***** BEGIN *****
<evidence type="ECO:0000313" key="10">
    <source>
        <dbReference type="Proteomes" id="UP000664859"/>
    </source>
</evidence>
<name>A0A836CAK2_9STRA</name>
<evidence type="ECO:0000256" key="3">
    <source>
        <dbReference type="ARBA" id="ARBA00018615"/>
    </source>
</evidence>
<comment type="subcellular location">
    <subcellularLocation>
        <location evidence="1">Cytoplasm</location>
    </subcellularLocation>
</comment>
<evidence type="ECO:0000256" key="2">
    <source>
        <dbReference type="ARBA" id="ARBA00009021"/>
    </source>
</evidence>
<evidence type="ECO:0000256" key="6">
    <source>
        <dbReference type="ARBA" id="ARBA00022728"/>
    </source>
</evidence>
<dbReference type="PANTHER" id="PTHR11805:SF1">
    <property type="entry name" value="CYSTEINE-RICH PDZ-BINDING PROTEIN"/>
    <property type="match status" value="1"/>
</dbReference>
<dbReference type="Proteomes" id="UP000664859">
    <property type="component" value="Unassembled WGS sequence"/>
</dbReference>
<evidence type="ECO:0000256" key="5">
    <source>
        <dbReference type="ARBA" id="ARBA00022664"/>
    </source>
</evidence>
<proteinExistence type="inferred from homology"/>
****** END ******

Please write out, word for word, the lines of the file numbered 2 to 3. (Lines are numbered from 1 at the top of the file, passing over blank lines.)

    <source>
        <dbReference type="Proteomes" id="UP000664859"/>